mnmlist: Career Advice For Musicians From The Grateful Dead
The Grateful Dead are one of the most successful rock bands of all time. More than forty years after they emerged from the San Francisco psychedelic scene, they remain one of the most profitable bands in history, all without any significant chart hits. Here’s some careers advice for bands who want to be as popular as The Dead.
Seventeen years after their founder Jerry Garcia died of a heart attack, San Francisco psych-rock pioneers The Grateful Dead remain one of the highest-grossing bands of all time; all despite never having a major hit on the Billboard charts. Since their inception in the mid-sixties, the hippy innovators cultivated a fiercely loyal following, regularly selling out shows in excess of 70,000 in minutes without any marketing at all.
But why have The Grateful Dead been so successful? For a band that no longer exists, they’re in the enviable position of earning more than $60 million a year in record sales and licensing. Unlike their San Francisco contemporaries The Jefferson Airplane and Moby Grape, The Dead remain one of the most popular bands in US rock history. When what would have been Garcia’s 70th birthday passed last week, the music industry was unanimous in its celebration of a band that never sold out.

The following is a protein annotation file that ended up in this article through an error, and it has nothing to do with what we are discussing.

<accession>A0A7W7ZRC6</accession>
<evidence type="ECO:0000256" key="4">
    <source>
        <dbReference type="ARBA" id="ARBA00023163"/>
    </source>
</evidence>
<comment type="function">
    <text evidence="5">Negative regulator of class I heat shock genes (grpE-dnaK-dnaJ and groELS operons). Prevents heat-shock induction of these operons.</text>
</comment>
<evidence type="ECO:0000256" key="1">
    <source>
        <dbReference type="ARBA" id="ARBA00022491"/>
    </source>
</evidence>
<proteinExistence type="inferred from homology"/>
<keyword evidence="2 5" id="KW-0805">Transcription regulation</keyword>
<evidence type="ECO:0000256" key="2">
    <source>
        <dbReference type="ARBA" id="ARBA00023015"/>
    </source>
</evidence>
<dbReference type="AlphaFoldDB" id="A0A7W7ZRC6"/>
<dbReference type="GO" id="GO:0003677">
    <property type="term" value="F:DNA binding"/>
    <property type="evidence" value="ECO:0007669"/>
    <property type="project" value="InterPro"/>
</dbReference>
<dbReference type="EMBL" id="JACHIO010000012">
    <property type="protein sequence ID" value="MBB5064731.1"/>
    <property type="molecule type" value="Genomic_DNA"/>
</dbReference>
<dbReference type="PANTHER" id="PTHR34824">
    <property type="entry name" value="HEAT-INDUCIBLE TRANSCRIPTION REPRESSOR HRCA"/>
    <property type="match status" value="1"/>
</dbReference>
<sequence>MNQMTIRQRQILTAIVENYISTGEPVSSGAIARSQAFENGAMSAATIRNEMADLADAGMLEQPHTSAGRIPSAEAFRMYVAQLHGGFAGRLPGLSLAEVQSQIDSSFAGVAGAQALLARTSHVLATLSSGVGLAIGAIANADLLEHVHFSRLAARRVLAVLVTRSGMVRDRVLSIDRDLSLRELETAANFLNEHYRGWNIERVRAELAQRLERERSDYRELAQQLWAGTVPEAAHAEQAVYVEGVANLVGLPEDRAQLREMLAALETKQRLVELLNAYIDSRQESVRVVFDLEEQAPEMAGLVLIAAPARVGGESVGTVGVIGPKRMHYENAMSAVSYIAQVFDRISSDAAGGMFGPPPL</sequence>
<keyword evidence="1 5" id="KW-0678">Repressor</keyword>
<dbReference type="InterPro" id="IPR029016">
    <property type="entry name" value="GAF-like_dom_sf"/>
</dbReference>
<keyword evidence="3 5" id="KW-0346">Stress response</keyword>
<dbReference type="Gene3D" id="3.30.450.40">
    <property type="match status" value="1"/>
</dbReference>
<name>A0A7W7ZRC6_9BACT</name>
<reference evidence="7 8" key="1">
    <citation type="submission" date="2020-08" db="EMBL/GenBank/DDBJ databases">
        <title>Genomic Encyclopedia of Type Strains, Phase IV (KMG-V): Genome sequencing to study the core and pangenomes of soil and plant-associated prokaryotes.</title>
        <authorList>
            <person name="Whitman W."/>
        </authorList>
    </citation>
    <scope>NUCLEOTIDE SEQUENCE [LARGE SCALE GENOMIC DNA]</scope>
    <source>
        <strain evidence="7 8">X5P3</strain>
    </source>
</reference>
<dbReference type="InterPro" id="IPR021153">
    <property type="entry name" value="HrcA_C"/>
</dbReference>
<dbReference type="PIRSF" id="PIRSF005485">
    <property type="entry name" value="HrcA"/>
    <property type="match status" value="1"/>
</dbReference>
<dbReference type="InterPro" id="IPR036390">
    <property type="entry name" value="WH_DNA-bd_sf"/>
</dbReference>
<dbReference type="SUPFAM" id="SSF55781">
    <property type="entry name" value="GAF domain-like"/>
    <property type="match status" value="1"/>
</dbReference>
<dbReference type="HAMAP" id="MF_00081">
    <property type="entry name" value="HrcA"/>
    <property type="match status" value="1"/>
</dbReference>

Years ahead of their time, The Grateful Dead employed the kind of marketing ideas that would serve today’s bands well in the wake of the digital revolution. Here’s some careers advice from the greatest acid-rock band of all time.
Who Wouldn’t Want To Be A Pirate?
Think The Grateful Dead would sue someone for downloading their albums? I doubt it. In fact, I wouldn’t bet against the surviving members being the biggest Grateful Dead filesharers themselves. At their live shows the band readily embraced the bootleggers, setting up professional equipment so their concerts could be illegally recorded in the highest quality. Today’s bands should take note. Piracy, it seems, is here to stay. Why fight it? There’s plenty of evidence to suggest that it can have a positive impact on record sales. The only artists who should be worried are those whose product isn’t worth buying after its been heard for free.
It’s All About The Fans, Man
For The Grateful Dead, their followers meant everything. Borne out of the LSD-fuelled Haight-Ashbury hippy movement, the band cultivated a sense of community that went way beyond the typical artist-fan relationship. Years before the Internet and social media reinvented the way musicians interacted with their followers, The Dead were setting up dedicated phone lines so that fans could call in for the latest concert news. By forging togetherness between themselves and their followers, The Dead found themselves a diehard fanbase who’d pack out their gigs for years.
Never Sell Out
Unlike many of their contemporaries, The Grateful Dead never compromised their lysergic rock vision for a chart hit. The former Acid Test house band, who rose to prominence with twenty-minute avant garde wig-outs, remained true to the tenets of psychedelic rock for their entire career. While many of their contemporaries tried to reinvent themselves in a bid to reignite flagging record sales (Starship, anyone?), The Dead continued to deliver the same jam-fuelled space-rock that had catapulted them to the forefront of the San Francisco scene. And their fanbase never wavered.
What do you think? Can The Grateful Dead’s career model be successful in the digital age?